Fonua cultural statelessness in the Pacific and the effects of climate change
in Statelessness, governance, and the problem of citizenship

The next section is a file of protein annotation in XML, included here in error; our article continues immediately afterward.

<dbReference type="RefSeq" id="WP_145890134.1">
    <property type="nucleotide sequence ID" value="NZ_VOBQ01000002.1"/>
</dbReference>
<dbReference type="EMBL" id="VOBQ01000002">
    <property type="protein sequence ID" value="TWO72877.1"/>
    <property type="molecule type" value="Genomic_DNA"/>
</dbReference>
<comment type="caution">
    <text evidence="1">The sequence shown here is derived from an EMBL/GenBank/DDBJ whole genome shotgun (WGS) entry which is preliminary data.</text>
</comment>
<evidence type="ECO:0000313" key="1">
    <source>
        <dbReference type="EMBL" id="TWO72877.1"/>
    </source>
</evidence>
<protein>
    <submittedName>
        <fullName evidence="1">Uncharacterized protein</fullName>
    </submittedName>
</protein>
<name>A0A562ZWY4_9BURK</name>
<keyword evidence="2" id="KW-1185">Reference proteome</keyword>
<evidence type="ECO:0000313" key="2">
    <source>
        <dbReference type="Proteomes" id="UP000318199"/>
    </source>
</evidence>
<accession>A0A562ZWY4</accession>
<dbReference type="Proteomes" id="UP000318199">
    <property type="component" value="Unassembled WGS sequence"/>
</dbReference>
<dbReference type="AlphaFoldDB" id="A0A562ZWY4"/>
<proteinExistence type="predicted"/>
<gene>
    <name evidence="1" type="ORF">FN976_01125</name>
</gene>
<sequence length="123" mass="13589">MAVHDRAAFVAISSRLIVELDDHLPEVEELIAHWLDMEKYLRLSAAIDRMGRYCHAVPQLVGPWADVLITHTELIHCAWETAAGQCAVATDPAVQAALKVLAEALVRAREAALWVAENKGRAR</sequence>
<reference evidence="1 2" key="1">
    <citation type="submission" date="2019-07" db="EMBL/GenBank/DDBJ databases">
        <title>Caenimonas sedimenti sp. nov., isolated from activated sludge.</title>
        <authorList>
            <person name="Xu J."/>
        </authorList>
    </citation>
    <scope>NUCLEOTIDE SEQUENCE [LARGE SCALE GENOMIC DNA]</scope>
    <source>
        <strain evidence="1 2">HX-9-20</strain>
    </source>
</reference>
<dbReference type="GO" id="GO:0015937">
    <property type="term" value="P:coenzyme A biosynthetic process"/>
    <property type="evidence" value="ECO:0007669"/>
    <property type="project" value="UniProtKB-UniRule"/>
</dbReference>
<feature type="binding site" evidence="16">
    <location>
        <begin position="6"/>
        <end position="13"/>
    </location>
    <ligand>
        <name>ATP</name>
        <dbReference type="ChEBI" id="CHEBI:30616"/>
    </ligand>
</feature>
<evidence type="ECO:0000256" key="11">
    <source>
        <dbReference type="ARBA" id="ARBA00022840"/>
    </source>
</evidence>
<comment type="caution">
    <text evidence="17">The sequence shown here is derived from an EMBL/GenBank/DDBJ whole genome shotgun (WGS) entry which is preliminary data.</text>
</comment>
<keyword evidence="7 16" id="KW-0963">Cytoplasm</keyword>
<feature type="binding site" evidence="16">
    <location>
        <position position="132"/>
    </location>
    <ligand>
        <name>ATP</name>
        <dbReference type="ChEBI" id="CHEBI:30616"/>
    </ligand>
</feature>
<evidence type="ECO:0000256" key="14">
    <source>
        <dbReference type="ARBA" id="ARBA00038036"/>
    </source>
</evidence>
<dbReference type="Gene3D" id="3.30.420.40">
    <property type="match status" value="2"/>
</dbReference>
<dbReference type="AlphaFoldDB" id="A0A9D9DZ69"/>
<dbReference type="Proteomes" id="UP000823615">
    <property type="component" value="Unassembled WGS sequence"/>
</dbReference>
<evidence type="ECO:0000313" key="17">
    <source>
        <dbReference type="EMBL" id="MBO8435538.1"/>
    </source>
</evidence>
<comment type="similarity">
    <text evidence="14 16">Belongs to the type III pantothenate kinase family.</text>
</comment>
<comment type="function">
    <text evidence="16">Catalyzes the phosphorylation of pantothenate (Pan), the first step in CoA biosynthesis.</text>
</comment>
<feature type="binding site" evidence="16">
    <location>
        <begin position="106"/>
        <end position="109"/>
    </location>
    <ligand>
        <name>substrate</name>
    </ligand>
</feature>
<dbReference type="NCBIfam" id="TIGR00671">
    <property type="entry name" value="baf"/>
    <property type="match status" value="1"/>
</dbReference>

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‘Fonua’ refers to a child’s placenta, which is often buried by Pacific nation groups in order to connect that child to their place of birth. When a person leaves, or is forced to leave their place of birth, it disrupts their connection to their homeland. This contributes to the production of cultural statelessness. In the Pacific, cultural statelessness is also tied to legal and political statelessness resulting from a history of forced displacement and labour migration. Today, cultural statelessness is increasingly associated with the impacts of climate change and is increasingly experienced by communities living on low-lying atolls and low-elevation areas of islands in the Pacific Ocean. These communities are on the front line of rising sea levels and extreme weather events caused by anthropogenic climate change. Discussions of statelessness is necessarily complex and intertwined with the governance of labour, history, citizenship and human relationships with the climate. This chapter provides a regional perspective of cultural statelessness and governance; and it explores connectivities that are particular to the Pacific region. However, this narrative also demonstrates how statelessness in the Pacific is tied to questions of global governance.


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